Raspberry Pi SSH Server, Part 1

SSH is a very common tool for people who have Raspberry Pis, but what most people don’t know about is what happens behind the screens to keep the SSH connection secure and our information safe from eavesdroppers.

Let’s start with the basics.

SSH stands for Secure SHell and it’s primarily used to remotely access the command line interface/terminal/shell of our Pi. Check out this article to learn more about the shell.

Before SSH became the standard for remote command line access, there was Telnet. Essentially, Telnet did the same thing as SSH, only it didn’t include any security measures. It was originally designed for closed networks like universities, but with the exponential expansion of the internet, security from bad actors became a serious concern for everyone with a server. To address this new need for security, Tatu Ylönen created the first version of SSH in 1995.

Our Raspberry Pi uses a version of SSH known as OpenSSH. Like all the software included on the Pi, it is open source and free to use.

Diffie-Hellman Key Sharing

The first step in establishing a secure connection with SSH is creating a shared cryptographic key for the client (remote computer) and server (Raspberry Pi). SSH uses something called a Diffie-Hellman key exchange (This method was created by Whitfield Diffie and Martin Hellman in 1976).

1. The client and server agree on a large prime number (seed) that will be used by both to generate an encryption key. For our example we’ll use a smaller prime number.

Shared public seed

2. The client and server agree on a method of manipulating the numbers (key generator). SSH typically uses the AES (Advanced Encryption Standard) which uses modular math to change the numbers. For our example, we’ll be using simple addition.

3. The client and server come up with their own large prime number (private key) that they do not share/is not transmitted over a network connection.

Private Seed1931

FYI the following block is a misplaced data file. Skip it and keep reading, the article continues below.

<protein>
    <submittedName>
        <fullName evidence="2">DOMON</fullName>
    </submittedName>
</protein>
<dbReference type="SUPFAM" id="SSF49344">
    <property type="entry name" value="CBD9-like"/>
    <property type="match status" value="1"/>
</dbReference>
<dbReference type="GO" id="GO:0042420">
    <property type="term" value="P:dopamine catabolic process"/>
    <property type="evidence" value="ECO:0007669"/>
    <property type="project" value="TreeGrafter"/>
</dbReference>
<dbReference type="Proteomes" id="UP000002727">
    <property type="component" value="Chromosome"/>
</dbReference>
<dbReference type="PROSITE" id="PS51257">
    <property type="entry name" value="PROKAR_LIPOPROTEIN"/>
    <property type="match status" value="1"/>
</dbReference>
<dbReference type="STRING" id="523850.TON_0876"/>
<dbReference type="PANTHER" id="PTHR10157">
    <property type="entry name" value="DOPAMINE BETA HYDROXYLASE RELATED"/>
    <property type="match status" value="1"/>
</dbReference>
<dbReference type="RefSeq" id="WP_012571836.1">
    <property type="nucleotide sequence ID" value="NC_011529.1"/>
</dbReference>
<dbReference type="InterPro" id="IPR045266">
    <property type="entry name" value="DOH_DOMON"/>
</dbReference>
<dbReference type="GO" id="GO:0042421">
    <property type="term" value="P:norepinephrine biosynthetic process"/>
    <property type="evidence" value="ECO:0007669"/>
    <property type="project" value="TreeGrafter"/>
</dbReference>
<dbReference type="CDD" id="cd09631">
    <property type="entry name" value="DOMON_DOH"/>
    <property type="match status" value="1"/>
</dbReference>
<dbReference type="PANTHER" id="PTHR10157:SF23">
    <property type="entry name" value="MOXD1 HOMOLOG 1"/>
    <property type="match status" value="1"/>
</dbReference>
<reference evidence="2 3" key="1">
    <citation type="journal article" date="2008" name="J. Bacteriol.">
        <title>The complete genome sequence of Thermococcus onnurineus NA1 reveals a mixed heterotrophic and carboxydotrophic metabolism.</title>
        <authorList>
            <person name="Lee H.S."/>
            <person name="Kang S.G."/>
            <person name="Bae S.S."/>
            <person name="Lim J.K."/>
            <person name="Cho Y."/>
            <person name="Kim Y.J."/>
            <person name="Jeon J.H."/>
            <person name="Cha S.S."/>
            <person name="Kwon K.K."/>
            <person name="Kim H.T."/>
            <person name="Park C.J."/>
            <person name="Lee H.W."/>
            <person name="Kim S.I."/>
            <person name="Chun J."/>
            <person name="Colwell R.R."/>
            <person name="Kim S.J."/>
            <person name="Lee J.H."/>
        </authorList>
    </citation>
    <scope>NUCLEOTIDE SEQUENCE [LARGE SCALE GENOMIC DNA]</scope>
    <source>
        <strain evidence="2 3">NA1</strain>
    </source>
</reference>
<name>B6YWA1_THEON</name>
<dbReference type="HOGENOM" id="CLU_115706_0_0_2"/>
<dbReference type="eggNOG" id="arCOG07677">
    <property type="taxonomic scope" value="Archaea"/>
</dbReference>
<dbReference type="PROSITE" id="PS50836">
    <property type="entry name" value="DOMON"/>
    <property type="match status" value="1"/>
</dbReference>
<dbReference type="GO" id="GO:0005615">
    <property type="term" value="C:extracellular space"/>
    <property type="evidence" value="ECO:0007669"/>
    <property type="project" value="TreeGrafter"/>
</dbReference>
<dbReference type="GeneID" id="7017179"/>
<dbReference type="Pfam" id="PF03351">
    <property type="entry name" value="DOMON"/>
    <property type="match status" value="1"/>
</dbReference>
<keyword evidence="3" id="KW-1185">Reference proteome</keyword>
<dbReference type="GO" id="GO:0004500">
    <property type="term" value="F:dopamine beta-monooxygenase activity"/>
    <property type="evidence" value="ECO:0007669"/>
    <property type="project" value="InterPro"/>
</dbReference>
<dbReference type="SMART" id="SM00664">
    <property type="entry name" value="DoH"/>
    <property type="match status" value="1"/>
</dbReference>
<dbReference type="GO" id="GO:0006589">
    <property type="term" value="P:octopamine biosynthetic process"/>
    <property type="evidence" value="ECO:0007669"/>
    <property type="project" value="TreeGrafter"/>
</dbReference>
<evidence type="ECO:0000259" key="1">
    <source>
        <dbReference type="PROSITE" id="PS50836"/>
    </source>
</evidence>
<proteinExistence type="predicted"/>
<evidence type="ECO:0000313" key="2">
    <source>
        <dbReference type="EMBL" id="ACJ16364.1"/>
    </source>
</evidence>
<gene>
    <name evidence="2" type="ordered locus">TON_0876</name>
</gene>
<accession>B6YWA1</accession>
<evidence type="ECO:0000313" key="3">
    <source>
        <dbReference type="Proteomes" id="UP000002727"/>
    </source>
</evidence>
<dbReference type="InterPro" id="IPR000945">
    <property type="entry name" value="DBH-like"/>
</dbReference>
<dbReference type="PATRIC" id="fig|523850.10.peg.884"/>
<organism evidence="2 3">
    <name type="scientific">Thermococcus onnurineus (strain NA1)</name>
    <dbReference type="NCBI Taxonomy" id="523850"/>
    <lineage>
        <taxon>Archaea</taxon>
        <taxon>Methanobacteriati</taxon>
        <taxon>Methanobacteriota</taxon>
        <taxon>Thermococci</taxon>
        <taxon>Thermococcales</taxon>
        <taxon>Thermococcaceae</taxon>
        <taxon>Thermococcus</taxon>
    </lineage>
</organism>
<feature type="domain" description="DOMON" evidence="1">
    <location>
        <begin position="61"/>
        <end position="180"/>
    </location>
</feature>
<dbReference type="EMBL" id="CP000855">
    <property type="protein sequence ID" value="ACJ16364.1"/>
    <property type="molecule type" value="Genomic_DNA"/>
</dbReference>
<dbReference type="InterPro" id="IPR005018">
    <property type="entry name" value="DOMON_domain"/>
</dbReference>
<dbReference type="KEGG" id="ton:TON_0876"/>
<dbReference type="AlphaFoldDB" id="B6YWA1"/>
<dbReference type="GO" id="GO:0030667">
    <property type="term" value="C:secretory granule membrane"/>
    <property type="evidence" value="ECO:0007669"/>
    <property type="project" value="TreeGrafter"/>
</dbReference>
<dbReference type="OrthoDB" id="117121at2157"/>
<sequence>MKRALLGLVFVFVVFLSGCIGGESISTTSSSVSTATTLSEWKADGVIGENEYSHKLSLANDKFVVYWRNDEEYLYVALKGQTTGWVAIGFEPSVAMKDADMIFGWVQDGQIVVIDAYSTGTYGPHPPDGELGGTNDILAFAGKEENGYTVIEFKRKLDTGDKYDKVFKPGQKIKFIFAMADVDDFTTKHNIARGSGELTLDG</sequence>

4. The public seed, the key generator, and the private seeds are used to produce two public keys which the server and client will exchange.

Public Seed9797
Key Generator++
Private Seed1931
Public Key116128

5. The client and server combine the exchanged public key, the key generator, and their original private key to generate a shared private key.

Exchanged Public Key128116
Key Generator++
Private Seed1931
Shared Private Key147147

This shared private key — which has never been transmitted over a network, and therefore unseen by anyone who might be watching our network traffic — is used to encrypt all traffic between the two computers for the rest of their session.

Asymmetric key exchange

Now that the two computers have a means of communicating in privacy, the next step is to establish the identity of the client computer. To do this, something called asymmetric key pairs are used.

Asymmetric encryption is when the method used to encrypt the message is different than the method used to decrypt it. In the key exchange described above, both the client and the server encrypt and decrypt using the same key; this is symmetric encryption.

In asymmetric cryptography, the key used to encrypt the message is known as a public key. The key used to decrypt that message is called the private key. The mathematics behind how this works are more complicated than the Diffie-Hellman key exchange described above so we’ll leave them for another article.

Once we have a public key and a private key, we put our public key on any computer that we are going to connect to. In this case we put the public key on our Pi.

The client computer asks the SSH server if it has our public key. If it does, the SSH server generates a random number, encrypts it using the public key we saved on the Pi, and sends it back to the client computer. The client uses the private key it has to decrypt the message and send it back to the server. If the message returned is the same as the message sent, then we’re granted remote access to the server.

But wait, there’s more

The final piece in the puzzle of SSH security is known as a hash function. Hash functions take data, apply a mathematical operation to it, and produce a Message Authentication Code (MAC). The nature of hash functions makes it nearly impossible to determine the original value of the data based solely on the hash output.

In our case, the data we’re putting into the hash function are the data being passed between the server and client plus the shared private key agreed upon using the Diffie-Hellman key exchange from earlier. When the client and the server exchange information, a MAC code is included with each transaction. When either the client or the server receive information, they produce their own MAC for the data received, and if the two MACs don’t match, the information is rejected.

Next: Setting up the server